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Prince Fielder and 6 Players Already Better Than Their Former Big League Dads

Rick WeinerFeatured ColumnistJune 16, 2012

Prince Fielder and 6 Players Already Better Than Their Former Big League Dads

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    What did you want to be when you were growing up?

    After you worked your way through the superheros, chances are that at some point, you decided that you wanted to follow in your father's footsteps. Whether you did or your didn't is irrelevant to dad, who only wants his children to be happy and successful at whatever they decide to do.

    For some kids, dad played professional baseball, and let's face it—genetics play a part in whether we have a chance of becoming phenomenal athletes or not. But for all of the sons of former major league players who have tried to do just that, more often than not they fall short of equaling dad's success.

    But not always.

    Seeing how it's Father's Day, what better time to take a look at some of the current second-generation ballplayers who have already surpassed their dad's exploits on the diamond?

    Happy Father's Day to all the dads out there, especially mine, and let's meet the current players who have already bested dad's best.

Peter Bourjos

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    Chris Bourjos's Stats (1980): 13 G, .227/.292/.409, 1 HR, 2 RBI, 0 SB

    Peter Bourjos's Stats (2010-2012): 247 G, .249/.300/.405, 19 HR, 67 RBI, 33 SB

     

    Traded to the Houston Astros along with Bob Knepper for Enos Cabell in 1980, Chris was a late-season call-up by the Astros later that year. His two-run home run off of Philadelphia Phillies' starter Dick Ruthven in the bottom of the ninth inning with Houston trailing by three on September 3, 1980, would serve as the highlight of his major league career. The Astros lost 4-3.

    Currently buried on the bench on a crowded Los Angeles Angels of Anaheim team, Peter has had far more success than his father in a short period of time. A fantastic defensive center fielder with speed, he is in desperate need of a move to a team where he can play on a regular basis.

Robinson Canó

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    Jose Canó's Stats (1989): 6 G (3 GS), 1-1, 5.09 ERA, 1.35 WHIP, 23 IP, 3.1 K/9, 1 CG, 1 SHO

    Robinson Canó's Stats (2005-present): 1,116 G, .307/.347/.497, 155 HR, 651 RBI

    Both Canó's began their major league careers with the New York Yankees, signing with the team as amateur free agents in 1980 and 2001, respectively, but only Robinson would become a Yankee Stadium favorite.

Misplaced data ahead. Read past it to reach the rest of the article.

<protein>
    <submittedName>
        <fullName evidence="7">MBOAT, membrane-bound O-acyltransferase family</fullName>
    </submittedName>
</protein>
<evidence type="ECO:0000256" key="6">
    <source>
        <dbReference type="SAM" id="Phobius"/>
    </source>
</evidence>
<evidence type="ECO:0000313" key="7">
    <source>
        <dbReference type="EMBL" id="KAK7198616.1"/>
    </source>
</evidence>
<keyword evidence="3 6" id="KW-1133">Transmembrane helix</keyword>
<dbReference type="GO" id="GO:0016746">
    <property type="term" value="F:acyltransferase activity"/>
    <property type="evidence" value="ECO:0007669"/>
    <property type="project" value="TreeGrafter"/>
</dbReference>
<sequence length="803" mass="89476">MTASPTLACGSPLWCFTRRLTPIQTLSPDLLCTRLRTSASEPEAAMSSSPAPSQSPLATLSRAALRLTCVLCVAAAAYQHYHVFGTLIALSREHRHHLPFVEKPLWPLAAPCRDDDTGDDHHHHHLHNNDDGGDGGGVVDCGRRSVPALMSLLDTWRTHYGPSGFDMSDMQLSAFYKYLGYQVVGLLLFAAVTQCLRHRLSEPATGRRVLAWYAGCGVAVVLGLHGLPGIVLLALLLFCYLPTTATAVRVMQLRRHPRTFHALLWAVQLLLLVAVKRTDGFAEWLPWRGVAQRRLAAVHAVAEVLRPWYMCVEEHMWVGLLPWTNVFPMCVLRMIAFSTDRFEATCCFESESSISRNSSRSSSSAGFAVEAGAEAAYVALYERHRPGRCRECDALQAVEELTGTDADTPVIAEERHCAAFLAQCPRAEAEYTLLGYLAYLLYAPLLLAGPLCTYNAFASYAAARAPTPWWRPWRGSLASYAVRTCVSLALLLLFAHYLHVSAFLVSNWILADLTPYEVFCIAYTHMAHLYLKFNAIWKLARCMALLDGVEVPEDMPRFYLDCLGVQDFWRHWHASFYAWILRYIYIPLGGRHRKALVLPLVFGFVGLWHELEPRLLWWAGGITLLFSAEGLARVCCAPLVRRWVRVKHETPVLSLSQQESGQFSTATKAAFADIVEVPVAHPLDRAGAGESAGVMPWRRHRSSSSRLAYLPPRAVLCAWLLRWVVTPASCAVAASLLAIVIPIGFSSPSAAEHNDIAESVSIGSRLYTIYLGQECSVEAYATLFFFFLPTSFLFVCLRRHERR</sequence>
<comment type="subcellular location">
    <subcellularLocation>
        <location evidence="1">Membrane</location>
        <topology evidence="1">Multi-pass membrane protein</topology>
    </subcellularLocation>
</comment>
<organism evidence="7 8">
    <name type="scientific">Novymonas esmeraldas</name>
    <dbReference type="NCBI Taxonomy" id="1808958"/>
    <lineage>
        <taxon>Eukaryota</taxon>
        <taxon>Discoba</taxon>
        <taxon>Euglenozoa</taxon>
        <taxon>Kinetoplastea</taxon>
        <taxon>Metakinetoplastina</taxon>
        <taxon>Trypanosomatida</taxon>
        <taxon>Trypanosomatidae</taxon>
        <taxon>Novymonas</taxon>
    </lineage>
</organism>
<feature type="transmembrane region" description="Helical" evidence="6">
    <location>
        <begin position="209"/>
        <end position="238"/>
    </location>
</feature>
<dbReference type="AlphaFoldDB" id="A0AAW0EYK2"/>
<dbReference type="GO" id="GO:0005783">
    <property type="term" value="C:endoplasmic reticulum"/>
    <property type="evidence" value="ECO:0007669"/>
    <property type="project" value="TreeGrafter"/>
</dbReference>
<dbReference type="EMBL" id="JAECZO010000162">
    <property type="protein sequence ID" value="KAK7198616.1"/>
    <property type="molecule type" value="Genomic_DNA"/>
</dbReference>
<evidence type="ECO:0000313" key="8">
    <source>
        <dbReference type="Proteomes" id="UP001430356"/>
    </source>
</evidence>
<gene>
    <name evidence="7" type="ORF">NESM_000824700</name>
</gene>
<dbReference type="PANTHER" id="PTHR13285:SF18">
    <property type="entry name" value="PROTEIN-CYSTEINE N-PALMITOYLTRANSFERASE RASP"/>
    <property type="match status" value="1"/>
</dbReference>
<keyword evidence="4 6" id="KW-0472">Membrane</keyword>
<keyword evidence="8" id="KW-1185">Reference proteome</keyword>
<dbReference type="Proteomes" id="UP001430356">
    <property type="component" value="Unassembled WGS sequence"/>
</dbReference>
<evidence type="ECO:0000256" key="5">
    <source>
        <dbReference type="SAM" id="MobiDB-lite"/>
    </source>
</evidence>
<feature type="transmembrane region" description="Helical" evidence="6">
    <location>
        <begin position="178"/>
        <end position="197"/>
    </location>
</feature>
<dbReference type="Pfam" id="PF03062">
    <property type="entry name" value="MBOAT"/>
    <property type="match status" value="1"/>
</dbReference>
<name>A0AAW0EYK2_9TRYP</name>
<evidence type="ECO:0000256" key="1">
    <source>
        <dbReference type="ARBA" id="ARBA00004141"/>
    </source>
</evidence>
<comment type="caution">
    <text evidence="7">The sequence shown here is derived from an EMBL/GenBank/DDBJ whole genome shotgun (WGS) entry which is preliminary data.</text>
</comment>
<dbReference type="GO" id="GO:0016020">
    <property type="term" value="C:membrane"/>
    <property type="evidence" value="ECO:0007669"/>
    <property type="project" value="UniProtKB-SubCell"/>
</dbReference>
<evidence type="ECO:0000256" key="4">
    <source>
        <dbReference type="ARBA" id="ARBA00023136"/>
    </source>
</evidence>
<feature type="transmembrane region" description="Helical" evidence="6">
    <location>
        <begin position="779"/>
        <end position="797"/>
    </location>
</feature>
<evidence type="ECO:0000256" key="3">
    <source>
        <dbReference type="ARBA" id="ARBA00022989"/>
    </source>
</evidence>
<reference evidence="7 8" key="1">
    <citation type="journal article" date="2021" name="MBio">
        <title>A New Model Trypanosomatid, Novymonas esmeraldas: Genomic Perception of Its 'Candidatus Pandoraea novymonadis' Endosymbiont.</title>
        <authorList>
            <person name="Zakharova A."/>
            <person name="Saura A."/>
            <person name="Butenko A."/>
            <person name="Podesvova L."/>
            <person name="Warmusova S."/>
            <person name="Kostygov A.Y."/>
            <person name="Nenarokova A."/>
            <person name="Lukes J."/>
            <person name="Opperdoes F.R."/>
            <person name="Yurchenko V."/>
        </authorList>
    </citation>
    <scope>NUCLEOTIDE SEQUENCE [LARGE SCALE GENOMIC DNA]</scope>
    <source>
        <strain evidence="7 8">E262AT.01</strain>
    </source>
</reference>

Jose, a right-handed starter, didn't make it to the big leagues until he was 27 years old, finally getting the call toward the end of the 1989 season by the Houston Astros. In his last major league game, Cano threw a complete game shutout against the Cincinnati Reds—not a bad way to go out.

    Robinson, however, has established himself as one of the best players in the game. A three-time All-Star and a perennial MVP candidate, he has enjoyed more success than either he or his father could ever have realistically expected.

Prince Fielder

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    Cecil Fielder's Stats (1985-1988; 1990-1998): 1470 G, .255/.345/.482, 319 HR, 1,008 RBI

    Prince Fielder's Stats (2005-present): 1062 G, .285/.390/.538, 240 HR, 698 RBI

    You'd be hard pressed to find a more physically imposing father-son combination in the history of the game than Cecil and Prince Fielder—two mammoth men, both with home run and RBI titles on their resume, who started their careers elsewhere before winding up at first base for the Detroit Tigers.

    Cecil didn't break out until he was 26 years old, and by the time he was 33, he was no longer an everyday player. By the time he celebrated his 35th birthday, he was out of baseball.

    Prince, on the other hand, has been one of the premier players in baseball since he hit 50 home runs at the age of 22, and with a contract paying him $214 million through the 2020 season when he'll turn 36.

    Right now, we can say that Prince is better than his father ever was. By the time Prince's career comes to an end, their career numbers aren't likely to be remotely close.

     

    I am not delving into the strained relationship that Prince has with his father because quite frankly, I don't think it's anyone's business but theirs. That being said, I can understand why people are interested. If you'd like to read about it, Aaron Gleeman of NBC Sports' Hardball Talk put together an excellent piece on the Fielders last year.